Dimitris Loutradis

Editor in Chief

Professor of Obstetrics and Gynecology, Athens Medical School, National and Kapodistrian University of Athens

Correspondence: Dimitris Loutradis, Professor of Obstetrics and Gynecology, Athens Medical School, National and Kapodistrian University of Athens, 10 Alkaiou, GR 115 28, Athens, Greece, e-mail: info@hsog.gr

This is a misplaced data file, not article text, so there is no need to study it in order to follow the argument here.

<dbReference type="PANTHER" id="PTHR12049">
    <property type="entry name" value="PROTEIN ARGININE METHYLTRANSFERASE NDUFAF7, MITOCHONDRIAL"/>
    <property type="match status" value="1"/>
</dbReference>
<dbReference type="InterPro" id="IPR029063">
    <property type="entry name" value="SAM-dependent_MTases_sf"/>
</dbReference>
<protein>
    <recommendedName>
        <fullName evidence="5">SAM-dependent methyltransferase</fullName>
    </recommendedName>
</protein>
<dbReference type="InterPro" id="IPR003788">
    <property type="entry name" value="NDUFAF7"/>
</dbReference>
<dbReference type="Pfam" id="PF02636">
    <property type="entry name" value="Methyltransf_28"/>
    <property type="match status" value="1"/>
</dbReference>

Obstetrics, the specialty of medicine dealing the care of women giving birth, has shown remarkable advancements in recent years. Particularly, obstetrics has evolved from a primarily reactive field focused on managing complications during labor to a proactive discipline emphasizing on preventive care and individualized treatment plans. Furthermore, advances in prenatal screening, fetal monitoring and perinatal care have significantly improved maternal and neonatal outcomes. In-vitro fertilization (IVF) has become an integral component of modern obstetrics, offering solutions for infertility and enabling individuals to achieve their dream of parenthood. Obstetricians work closely with reproductive endocrinologists and fertility specialists to provide comprehensive care throughout the IVF process, from initial consultations to prenatal care and delivery. One of the key benefits of IVF is its ability to tailor fertility treatments to individual needs. Moreover, through pre-implantation genetic testing, embryos can be screened for chromosomal abnormalities or genetic disorders, allowing for the selection of healthy embryos for transfer. This personalized approach enhances the likelihood of successful pregnancies and reduces the risk of miscarriage or genetic issues. Continued research and technological advancements have propelled the field of reproductive medicine forward, leading to innovations such as egg freezing, embryo cryopreservation and mitochondrial replacement therapy. These developments expand options for family planning, preserve fertility for individuals undergoing medical treatments and address genetic abnormalities. However, despite its transformative potential, IVF may raise ethical questions surrounding embryo selection, multiple pregnancies and the commodification of reproductive services. In this special issue, Ravanos et al. found a time-related downward trendin the rapid progressive motile sperm, while sperm motility and annual percentage of oligospermic males remained unchanged during their 8-year study. The future of obstetrics and IVF promises further advancements in technology, enhanced precision in fertility treatments and improved outcomes for patients. Research efforts continue to focus on optimizing embryo selection algorithms, refining cryopreservation techniques and exploring alternative approaches to infertility treatment.